What would happen if you mixed Around the World in 80 Days, any Rudyard Kipling Book, and generic English faffery? You would get The Curious Expedition – a beautiful, pixel-art game which combines rogue elements, strategy, turn-based playing, and top-down exploration maps to create a unique experience where (like in real life) everything is either trying to kill you or make you go insane.
My Experience in The Curious Expedition
This is my second time encountering a roguelike game (the first was Ziggurat) that I actually enjoyed. My typical emotional response to any game with rogue elements is “you’re trying way too hard to tap into my nostalgia“. The Curious Expedition sets you in a world with a 19th century backdrop and starts by letting you pick from one of many famous personalities that include (but aren’t limited to) Charles Darwin, Richard Francis Burton, Nikola Tesla, Amelia Earhart, Marcus Garvey, and the character of my choice: Marie Curie. The motivation for each of these characters is to compete against the others in a quest for the most renown. Most in-game elements are either randomly (items) or procedurally (maps) generated ensuring that you will never get the same adventure twice.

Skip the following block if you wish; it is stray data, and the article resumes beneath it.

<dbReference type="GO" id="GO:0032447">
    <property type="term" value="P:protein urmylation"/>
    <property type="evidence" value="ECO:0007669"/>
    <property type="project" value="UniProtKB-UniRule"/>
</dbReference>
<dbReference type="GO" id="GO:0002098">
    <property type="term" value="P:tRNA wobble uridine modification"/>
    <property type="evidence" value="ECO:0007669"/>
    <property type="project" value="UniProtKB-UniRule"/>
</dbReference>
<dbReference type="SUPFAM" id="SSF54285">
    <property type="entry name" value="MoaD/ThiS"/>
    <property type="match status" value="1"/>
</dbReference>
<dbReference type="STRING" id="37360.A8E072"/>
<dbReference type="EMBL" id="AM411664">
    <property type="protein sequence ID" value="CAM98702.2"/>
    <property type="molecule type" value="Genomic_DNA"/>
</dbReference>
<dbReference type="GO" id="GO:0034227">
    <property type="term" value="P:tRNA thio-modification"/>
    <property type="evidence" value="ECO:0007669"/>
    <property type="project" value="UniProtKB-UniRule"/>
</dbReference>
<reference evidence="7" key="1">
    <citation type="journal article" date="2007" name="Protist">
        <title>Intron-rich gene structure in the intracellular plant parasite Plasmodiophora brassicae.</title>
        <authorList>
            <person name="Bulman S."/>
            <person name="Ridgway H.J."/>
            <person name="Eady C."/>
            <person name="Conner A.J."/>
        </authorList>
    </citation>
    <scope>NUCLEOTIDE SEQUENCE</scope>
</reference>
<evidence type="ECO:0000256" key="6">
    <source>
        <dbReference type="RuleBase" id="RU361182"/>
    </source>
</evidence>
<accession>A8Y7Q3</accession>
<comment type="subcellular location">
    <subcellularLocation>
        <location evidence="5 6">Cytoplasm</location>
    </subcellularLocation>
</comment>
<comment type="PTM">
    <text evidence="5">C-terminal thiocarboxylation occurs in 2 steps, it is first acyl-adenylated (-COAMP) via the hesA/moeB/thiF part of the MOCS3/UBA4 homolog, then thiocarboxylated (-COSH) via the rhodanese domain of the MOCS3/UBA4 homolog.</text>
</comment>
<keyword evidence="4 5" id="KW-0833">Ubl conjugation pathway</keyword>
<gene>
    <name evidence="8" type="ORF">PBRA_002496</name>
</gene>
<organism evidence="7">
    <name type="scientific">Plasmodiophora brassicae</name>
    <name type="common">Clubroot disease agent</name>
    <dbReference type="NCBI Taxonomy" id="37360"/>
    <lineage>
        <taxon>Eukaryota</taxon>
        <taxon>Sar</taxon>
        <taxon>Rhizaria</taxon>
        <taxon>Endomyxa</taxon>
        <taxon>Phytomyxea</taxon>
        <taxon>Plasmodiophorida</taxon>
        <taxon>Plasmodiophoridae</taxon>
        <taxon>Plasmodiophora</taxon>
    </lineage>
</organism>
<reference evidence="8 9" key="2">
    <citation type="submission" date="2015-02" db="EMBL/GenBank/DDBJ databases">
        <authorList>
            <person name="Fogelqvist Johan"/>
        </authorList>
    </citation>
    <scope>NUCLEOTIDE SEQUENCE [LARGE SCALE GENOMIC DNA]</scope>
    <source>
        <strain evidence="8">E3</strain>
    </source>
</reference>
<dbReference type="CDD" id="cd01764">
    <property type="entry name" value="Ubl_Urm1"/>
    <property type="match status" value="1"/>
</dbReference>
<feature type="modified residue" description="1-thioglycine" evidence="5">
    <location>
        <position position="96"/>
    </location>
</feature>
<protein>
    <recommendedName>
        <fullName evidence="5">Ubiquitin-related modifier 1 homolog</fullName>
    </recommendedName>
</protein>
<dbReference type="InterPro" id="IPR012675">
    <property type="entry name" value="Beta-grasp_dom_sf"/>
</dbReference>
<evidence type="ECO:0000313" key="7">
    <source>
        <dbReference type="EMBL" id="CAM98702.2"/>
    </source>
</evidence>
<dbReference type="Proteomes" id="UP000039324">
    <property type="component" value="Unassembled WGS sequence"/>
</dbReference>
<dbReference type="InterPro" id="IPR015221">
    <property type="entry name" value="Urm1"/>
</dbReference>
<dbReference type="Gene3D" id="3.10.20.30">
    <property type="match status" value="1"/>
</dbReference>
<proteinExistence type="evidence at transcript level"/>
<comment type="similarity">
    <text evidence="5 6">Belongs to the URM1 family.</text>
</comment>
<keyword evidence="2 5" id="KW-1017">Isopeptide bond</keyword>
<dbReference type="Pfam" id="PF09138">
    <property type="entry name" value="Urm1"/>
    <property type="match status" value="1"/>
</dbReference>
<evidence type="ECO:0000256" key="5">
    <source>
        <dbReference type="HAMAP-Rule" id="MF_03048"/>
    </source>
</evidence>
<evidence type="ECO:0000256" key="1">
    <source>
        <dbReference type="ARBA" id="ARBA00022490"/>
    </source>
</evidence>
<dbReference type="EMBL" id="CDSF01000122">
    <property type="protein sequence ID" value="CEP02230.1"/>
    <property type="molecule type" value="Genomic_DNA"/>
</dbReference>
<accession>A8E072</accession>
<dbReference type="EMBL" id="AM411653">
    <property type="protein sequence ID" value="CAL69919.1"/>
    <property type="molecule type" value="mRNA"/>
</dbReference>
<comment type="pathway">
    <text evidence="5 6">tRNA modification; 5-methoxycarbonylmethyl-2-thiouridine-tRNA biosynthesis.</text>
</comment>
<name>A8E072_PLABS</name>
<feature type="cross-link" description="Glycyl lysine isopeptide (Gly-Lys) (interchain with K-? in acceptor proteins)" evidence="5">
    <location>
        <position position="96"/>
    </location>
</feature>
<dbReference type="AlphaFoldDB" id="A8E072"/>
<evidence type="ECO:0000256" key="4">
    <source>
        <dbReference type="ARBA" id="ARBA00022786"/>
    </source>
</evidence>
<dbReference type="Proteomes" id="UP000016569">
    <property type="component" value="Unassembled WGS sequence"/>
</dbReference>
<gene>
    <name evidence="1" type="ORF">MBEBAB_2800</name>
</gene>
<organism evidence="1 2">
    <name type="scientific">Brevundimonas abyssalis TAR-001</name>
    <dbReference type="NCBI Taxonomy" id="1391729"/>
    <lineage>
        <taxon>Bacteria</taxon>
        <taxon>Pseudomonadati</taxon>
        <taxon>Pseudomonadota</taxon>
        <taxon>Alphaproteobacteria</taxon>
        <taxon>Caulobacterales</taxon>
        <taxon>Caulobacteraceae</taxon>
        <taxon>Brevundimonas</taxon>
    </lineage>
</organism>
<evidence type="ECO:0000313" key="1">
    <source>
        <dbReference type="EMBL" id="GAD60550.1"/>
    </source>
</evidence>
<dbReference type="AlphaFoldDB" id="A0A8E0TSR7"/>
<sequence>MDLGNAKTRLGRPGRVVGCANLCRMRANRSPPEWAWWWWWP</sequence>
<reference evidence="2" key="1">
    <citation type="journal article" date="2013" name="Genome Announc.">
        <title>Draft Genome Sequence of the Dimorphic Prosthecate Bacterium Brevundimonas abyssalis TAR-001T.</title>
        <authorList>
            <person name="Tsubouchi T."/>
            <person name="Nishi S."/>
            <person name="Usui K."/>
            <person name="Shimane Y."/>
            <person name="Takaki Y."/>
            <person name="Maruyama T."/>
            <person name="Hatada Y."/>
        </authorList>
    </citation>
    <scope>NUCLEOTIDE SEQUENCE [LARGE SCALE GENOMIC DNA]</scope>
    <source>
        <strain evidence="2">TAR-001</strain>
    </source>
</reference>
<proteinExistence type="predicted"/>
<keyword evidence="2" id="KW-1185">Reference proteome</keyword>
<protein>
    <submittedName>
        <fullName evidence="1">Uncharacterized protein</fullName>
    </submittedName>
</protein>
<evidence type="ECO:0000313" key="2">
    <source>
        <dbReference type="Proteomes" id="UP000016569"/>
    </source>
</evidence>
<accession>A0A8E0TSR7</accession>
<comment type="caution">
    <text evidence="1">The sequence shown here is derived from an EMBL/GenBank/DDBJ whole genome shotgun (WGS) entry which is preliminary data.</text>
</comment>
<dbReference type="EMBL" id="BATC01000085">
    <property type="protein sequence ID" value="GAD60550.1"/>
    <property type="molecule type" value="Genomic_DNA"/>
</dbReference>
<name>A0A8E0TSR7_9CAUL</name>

I started the adventure with Marie Curie, Mr. Winters (A Donkey), a hunting dog, a nun, and an indigenous translator. After successfully completing two expeditions, I was presented with a hero’s welcome only to have someone in the crowd shout:
“Exploring is man’s work!”
This of course was not enough to deter Marie Curie from traveling to the desert wastelands where she passed away fighting off two tigers so that Mr. Winters and her hunting dog could flee to safety. The game is currently in Early Access which means you are playing a game far from finished; the creators have done their best to push out bi-weekly updates and you would be hard pressed to find yourself thinking “this game is totally unfinished”. If you have a friend who enjoys being frustrated (in a good way) then pick this up for them. I intend to continue playing it well through the holidays.